Kia ora, my name is Sam and I have been a Peer Support Volunteer since 2020.
In a country with troubling mental health statistics, myself and so many others are grateful for Life Matters and people like Corinda who work tirelessly to support the community and see zero suicides occur in Aotearoa. I love being a Peer Supporter as you’re acutely aware of the power of conversation when it comes to supporting mental health. My role as a peer supporter is not so counsel people on how to ‘fix’ their problems, but instead to lend an ear and allow them to share their story. I feel like what someone learns for themselves in a session will be much more poignant and powerful for them than any advice I could give; as such my, my role in our conversation is to empower the other person to express themselves by being genuinely empathetic.
What makes a peer supporter-supportee relationship a little different from regular mental health services is that it goes two ways. Every one of us has a unique story and worldview, so I find that I can also get a lot out of sessions through the attitude of ‘what can I learnt from this person?’. This awareness grounds the conversation in a sense of mutuality and equal footing, so a session is less akin to doctor-patient and more akin to friend-friend. This helps massively in the goal of, not telling, but empowering a person to look for hope and the rays of light within themselves which can help improve their situation andwellbeing.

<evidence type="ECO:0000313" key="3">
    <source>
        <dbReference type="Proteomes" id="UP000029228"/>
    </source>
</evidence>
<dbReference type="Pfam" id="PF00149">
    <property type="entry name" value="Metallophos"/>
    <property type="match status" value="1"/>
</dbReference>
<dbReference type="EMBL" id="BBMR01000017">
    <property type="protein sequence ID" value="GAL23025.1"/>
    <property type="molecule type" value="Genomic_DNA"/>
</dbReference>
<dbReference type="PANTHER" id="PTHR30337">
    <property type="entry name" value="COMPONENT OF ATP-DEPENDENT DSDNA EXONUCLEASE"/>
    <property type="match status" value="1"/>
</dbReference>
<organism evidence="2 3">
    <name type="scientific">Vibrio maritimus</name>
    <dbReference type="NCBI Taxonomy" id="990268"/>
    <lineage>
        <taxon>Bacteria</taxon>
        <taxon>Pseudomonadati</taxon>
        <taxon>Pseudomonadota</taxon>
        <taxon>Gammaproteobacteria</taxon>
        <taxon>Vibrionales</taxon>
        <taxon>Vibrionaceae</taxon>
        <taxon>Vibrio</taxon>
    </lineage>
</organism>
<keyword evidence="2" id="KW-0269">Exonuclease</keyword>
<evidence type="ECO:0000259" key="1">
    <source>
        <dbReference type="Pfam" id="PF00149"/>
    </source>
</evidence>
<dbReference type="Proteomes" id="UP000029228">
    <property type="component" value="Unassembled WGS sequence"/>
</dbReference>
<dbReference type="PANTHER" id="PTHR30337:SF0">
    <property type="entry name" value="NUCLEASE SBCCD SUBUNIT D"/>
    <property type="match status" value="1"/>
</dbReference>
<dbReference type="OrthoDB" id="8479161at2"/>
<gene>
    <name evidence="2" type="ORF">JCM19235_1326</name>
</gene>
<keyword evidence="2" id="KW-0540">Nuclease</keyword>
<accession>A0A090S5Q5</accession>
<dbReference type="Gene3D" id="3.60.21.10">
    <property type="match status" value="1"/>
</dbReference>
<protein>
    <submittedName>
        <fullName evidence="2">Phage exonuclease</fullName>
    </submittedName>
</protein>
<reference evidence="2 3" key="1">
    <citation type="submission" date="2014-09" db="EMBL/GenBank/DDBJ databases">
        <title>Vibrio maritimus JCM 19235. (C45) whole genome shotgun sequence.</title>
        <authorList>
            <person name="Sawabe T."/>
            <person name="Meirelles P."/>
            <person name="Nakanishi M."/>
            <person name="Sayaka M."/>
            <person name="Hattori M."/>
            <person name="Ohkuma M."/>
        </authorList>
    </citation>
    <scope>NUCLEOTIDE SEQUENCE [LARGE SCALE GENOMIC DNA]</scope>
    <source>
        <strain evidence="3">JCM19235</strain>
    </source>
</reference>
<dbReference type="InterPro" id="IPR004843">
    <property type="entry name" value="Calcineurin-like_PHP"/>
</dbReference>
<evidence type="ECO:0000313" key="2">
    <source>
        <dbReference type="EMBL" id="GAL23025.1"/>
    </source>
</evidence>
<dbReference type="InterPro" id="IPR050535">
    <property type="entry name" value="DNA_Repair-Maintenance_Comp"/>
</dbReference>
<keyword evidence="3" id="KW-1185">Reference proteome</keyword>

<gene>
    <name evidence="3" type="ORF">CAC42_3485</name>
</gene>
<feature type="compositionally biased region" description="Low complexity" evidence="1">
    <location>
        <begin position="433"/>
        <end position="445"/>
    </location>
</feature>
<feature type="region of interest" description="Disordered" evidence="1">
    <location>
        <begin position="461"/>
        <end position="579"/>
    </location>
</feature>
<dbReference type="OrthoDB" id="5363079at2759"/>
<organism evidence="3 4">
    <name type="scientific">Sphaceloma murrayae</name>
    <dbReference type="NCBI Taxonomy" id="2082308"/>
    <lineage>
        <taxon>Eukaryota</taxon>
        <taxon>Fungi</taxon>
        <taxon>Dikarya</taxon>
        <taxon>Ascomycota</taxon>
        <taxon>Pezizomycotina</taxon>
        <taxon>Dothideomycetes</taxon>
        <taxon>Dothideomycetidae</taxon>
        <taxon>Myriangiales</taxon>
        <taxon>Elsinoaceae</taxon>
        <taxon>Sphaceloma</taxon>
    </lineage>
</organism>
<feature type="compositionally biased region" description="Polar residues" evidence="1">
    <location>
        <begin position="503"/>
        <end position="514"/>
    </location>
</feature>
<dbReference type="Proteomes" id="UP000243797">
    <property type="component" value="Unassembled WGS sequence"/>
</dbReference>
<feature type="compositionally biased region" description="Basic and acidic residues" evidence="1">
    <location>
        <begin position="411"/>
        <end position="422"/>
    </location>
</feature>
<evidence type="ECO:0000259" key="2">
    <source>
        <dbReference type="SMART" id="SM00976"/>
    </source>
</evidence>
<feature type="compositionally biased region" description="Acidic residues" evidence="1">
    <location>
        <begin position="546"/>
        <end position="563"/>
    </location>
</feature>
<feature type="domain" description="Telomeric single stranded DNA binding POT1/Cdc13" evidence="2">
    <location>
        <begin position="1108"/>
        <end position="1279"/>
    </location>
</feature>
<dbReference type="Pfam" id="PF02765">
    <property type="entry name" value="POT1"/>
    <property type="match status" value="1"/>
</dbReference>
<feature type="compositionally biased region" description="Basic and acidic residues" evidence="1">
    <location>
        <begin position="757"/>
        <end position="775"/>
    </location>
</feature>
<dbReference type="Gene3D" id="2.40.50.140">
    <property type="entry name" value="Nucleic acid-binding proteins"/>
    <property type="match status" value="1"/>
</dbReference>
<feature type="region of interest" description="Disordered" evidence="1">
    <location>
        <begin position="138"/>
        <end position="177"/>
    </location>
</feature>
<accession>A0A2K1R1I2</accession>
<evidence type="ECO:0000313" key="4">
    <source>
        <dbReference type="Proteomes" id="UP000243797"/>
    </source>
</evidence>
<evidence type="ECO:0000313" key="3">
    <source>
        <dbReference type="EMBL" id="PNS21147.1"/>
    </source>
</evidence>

Overall being a peer supporter is extremely rewarding. I encourage you to get in contact with Life Matters if you’re interested. You can help change lives through conversation and play a part in the wonderful goal of a suicide-free Aotearoa.